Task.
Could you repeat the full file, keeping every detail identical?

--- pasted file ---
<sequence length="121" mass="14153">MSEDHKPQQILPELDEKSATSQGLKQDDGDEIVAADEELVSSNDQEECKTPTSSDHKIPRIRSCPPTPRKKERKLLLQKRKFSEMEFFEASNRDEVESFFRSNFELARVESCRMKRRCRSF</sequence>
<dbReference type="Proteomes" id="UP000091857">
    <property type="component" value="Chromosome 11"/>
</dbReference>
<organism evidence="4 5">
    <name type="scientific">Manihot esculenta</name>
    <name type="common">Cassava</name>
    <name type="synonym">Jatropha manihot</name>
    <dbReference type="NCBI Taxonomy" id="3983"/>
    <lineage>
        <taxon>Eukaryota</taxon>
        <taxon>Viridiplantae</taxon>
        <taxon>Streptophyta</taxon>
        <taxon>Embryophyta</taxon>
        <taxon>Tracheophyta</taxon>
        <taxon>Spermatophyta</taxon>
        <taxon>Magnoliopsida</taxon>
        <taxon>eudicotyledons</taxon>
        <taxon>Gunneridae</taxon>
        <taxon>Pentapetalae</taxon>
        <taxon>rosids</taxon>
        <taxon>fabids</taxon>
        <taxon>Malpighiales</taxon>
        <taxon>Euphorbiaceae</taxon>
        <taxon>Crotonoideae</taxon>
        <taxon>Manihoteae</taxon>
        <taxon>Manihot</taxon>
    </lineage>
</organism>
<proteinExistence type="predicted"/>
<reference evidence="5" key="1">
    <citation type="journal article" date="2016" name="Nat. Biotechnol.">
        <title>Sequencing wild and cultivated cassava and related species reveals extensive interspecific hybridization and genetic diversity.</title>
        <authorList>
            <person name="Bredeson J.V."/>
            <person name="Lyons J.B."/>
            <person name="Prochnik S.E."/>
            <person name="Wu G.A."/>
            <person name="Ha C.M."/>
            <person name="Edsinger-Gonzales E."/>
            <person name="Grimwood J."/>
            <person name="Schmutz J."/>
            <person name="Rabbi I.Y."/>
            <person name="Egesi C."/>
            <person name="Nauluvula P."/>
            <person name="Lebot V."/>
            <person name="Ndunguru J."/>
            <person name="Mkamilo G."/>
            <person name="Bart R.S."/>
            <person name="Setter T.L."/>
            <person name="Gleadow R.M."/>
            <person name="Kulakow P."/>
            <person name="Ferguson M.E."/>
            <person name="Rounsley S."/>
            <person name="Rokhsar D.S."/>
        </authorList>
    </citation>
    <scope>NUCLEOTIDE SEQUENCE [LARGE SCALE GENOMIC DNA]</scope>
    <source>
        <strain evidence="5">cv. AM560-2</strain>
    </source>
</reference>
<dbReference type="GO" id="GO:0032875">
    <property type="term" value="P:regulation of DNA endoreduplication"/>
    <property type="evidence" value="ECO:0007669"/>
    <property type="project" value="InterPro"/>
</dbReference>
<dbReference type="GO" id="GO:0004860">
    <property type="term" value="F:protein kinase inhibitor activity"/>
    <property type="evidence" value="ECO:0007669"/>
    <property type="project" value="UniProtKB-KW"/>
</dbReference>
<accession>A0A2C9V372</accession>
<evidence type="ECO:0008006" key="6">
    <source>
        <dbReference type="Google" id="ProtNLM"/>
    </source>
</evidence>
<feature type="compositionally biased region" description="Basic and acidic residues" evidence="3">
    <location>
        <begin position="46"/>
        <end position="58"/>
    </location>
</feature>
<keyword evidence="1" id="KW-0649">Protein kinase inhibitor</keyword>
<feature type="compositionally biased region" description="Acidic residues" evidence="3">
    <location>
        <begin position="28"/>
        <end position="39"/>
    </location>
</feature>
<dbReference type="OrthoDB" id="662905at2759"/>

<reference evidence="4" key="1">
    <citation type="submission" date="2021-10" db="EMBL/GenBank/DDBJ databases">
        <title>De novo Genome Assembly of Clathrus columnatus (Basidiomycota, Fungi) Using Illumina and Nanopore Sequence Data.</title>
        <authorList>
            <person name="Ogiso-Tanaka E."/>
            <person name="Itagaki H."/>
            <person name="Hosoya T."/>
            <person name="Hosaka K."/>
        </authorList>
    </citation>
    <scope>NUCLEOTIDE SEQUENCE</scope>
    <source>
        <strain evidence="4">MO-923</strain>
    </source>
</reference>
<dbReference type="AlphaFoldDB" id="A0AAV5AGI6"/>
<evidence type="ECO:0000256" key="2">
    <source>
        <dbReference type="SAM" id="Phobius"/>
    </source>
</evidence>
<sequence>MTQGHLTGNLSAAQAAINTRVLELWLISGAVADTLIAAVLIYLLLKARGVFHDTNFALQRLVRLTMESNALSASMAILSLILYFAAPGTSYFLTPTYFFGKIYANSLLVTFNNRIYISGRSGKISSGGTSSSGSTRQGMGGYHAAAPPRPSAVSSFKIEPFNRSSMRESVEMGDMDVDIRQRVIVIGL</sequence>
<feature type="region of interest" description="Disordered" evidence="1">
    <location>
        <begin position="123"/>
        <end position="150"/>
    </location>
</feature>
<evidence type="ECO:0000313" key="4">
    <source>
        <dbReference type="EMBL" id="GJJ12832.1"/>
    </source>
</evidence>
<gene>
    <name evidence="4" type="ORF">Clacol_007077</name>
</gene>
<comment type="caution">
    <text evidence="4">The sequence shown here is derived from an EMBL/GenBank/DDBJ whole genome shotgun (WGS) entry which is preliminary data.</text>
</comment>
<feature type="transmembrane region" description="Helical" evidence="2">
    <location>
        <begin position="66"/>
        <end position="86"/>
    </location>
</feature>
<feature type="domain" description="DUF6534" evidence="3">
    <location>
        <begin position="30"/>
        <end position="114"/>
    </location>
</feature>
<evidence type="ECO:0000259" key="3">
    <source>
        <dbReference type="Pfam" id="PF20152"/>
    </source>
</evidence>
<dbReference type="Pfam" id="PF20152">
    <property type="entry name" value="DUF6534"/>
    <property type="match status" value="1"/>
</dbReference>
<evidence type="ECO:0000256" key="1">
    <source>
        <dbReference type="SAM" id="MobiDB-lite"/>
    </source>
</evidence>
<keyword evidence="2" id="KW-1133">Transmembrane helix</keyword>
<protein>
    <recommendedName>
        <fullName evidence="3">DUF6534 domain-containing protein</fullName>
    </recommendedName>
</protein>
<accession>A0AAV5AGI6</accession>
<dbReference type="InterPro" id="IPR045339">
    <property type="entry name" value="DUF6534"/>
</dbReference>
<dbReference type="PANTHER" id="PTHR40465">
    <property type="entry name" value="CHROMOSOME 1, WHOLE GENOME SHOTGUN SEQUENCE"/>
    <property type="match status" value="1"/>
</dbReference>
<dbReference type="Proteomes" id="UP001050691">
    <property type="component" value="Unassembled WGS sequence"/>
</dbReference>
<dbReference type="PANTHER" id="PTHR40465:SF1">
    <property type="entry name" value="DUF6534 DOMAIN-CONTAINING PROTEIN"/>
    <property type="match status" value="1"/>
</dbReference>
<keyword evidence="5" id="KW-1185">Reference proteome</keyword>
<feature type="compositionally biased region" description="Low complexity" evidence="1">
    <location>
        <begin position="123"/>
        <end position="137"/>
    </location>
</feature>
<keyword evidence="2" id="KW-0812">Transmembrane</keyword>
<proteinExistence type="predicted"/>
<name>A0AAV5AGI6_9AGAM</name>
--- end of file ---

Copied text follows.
<sequence length="121" mass="14153">MSEDHKPQQILPELDEKSATSQGLKQDDGDEIVAADEELVSSNDQEECKTPTSSDHKIPRIRSCPPTPRKKERKLLLQKRKFSEMEFFEASNRDEVESFFRSNFELARVESCRMKRRCRSF</sequence>
<dbReference type="Proteomes" id="UP000091857">
    <property type="component" value="Chromosome 11"/>
</dbReference>
<organism evidence="4 5">
    <name type="scientific">Manihot esculenta</name>
    <name type="common">Cassava</name>
    <name type="synonym">Jatropha manihot</name>
    <dbReference type="NCBI Taxonomy" id="3983"/>
    <lineage>
        <taxon>Eukaryota</taxon>
        <taxon>Viridiplantae</taxon>
        <taxon>Streptophyta</taxon>
        <taxon>Embryophyta</taxon>
        <taxon>Tracheophyta</taxon>
        <taxon>Spermatophyta</taxon>
        <taxon>Magnoliopsida</taxon>
        <taxon>eudicotyledons</taxon>
        <taxon>Gunneridae</taxon>
        <taxon>Pentapetalae</taxon>
        <taxon>rosids</taxon>
        <taxon>fabids</taxon>
        <taxon>Malpighiales</taxon>
        <taxon>Euphorbiaceae</taxon>
        <taxon>Crotonoideae</taxon>
        <taxon>Manihoteae</taxon>
        <taxon>Manihot</taxon>
    </lineage>
</organism>
<proteinExistence type="predicted"/>
<reference evidence="5" key="1">
    <citation type="journal article" date="2016" name="Nat. Biotechnol.">
        <title>Sequencing wild and cultivated cassava and related species reveals extensive interspecific hybridization and genetic diversity.</title>
        <authorList>
            <person name="Bredeson J.V."/>
            <person name="Lyons J.B."/>
            <person name="Prochnik S.E."/>
            <person name="Wu G.A."/>
            <person name="Ha C.M."/>
            <person name="Edsinger-Gonzales E."/>
            <person name="Grimwood J."/>
            <person name="Schmutz J."/>
            <person name="Rabbi I.Y."/>
            <person name="Egesi C."/>
            <person name="Nauluvula P."/>
            <person name="Lebot V."/>
            <person name="Ndunguru J."/>
            <person name="Mkamilo G."/>
            <person name="Bart R.S."/>
            <person name="Setter T.L."/>
            <person name="Gleadow R.M."/>
            <person name="Kulakow P."/>
            <person name="Ferguson M.E."/>
            <person name="Rounsley S."/>
            <person name="Rokhsar D.S."/>
        </authorList>
    </citation>
    <scope>NUCLEOTIDE SEQUENCE [LARGE SCALE GENOMIC DNA]</scope>
    <source>
        <strain evidence="5">cv. AM560-2</strain>
    </source>
</reference>
<dbReference type="GO" id="GO:0032875">
    <property type="term" value="P:regulation of DNA endoreduplication"/>
    <property type="evidence" value="ECO:0007669"/>
    <property type="project" value="InterPro"/>
</dbReference>
<dbReference type="GO" id="GO:0004860">
    <property type="term" value="F:protein kinase inhibitor activity"/>
    <property type="evidence" value="ECO:0007669"/>
    <property type="project" value="UniProtKB-KW"/>
</dbReference>
<accession>A0A2C9V372</accession>
<evidence type="ECO:0008006" key="6">
    <source>
        <dbReference type="Google" id="ProtNLM"/>
    </source>
</evidence>
<feature type="compositionally biased region" description="Basic and acidic residues" evidence="3">
    <location>
        <begin position="46"/>
        <end position="58"/>
    </location>
</feature>
<keyword evidence="1" id="KW-0649">Protein kinase inhibitor</keyword>
<feature type="compositionally biased region" description="Acidic residues" evidence="3">
    <location>
        <begin position="28"/>
        <end position="39"/>
    </location>
</feature>
<dbReference type="OrthoDB" id="662905at2759"/>

<reference evidence="4" key="1">
    <citation type="submission" date="2021-10" db="EMBL/GenBank/DDBJ databases">
        <title>De novo Genome Assembly of Clathrus columnatus (Basidiomycota, Fungi) Using Illumina and Nanopore Sequence Data.</title>
        <authorList>
            <person name="Ogiso-Tanaka E."/>
            <person name="Itagaki H."/>
            <person name="Hosoya T."/>
            <person name="Hosaka K."/>
        </authorList>
    </citation>
    <scope>NUCLEOTIDE SEQUENCE</scope>
    <source>
        <strain evidence="4">MO-923</strain>
    </source>
</reference>
<dbReference type="AlphaFoldDB" id="A0AAV5AGI6"/>
<evidence type="ECO:0000256" key="2">
    <source>
        <dbReference type="SAM" id="Phobius"/>
    </source>
</evidence>
<sequence>MTQGHLTGNLSAAQAAINTRVLELWLISGAVADTLIAAVLIYLLLKARGVFHDTNFALQRLVRLTMESNALSASMAILSLILYFAAPGTSYFLTPTYFFGKIYANSLLVTFNNRIYISGRSGKISSGGTSSSGSTRQGMGGYHAAAPPRPSAVSSFKIEPFNRSSMRESVEMGDMDVDIRQRVIVIGL</sequence>
<feature type="region of interest" description="Disordered" evidence="1">
    <location>
        <begin position="123"/>
        <end position="150"/>
    </location>
</feature>
<evidence type="ECO:0000313" key="4">
    <source>
        <dbReference type="EMBL" id="GJJ12832.1"/>
    </source>
</evidence>
<gene>
    <name evidence="4" type="ORF">Clacol_007077</name>
</gene>
<comment type="caution">
    <text evidence="4">The sequence shown here is derived from an EMBL/GenBank/DDBJ whole genome shotgun (WGS) entry which is preliminary data.</text>
</comment>
<feature type="transmembrane region" description="Helical" evidence="2">
    <location>
        <begin position="66"/>
        <end position="86"/>
    </location>
</feature>
<feature type="domain" description="DUF6534" evidence="3">
    <location>
        <begin position="30"/>
        <end position="114"/>
    </location>
</feature>
<evidence type="ECO:0000259" key="3">
    <source>
        <dbReference type="Pfam" id="PF20152"/>
    </source>
</evidence>
<dbReference type="Pfam" id="PF20152">
    <property type="entry name" value="DUF6534"/>
    <property type="match status" value="1"/>
</dbReference>
<evidence type="ECO:0000256" key="1">
    <source>
        <dbReference type="SAM" id="MobiDB-lite"/>
    </source>
</evidence>
<keyword evidence="2" id="KW-1133">Transmembrane helix</keyword>
<protein>
    <recommendedName>
        <fullName evidence="3">DUF6534 domain-containing protein</fullName>
    </recommendedName>
</protein>
<accession>A0AAV5AGI6</accession>
<dbReference type="InterPro" id="IPR045339">
    <property type="entry name" value="DUF6534"/>
</dbReference>
<dbReference type="PANTHER" id="PTHR40465">
    <property type="entry name" value="CHROMOSOME 1, WHOLE GENOME SHOTGUN SEQUENCE"/>
    <property type="match status" value="1"/>
</dbReference>
<dbReference type="Proteomes" id="UP001050691">
    <property type="component" value="Unassembled WGS sequence"/>
</dbReference>
<dbReference type="PANTHER" id="PTHR40465:SF1">
    <property type="entry name" value="DUF6534 DOMAIN-CONTAINING PROTEIN"/>
    <property type="match status" value="1"/>
</dbReference>
<keyword evidence="5" id="KW-1185">Reference proteome</keyword>
<feature type="compositionally biased region" description="Low complexity" evidence="1">
    <location>
        <begin position="123"/>
        <end position="137"/>
    </location>
</feature>
<keyword evidence="2" id="KW-0812">Transmembrane</keyword>
<proteinExistence type="predicted"/>
<name>A0AAV5AGI6_9AGAM</name>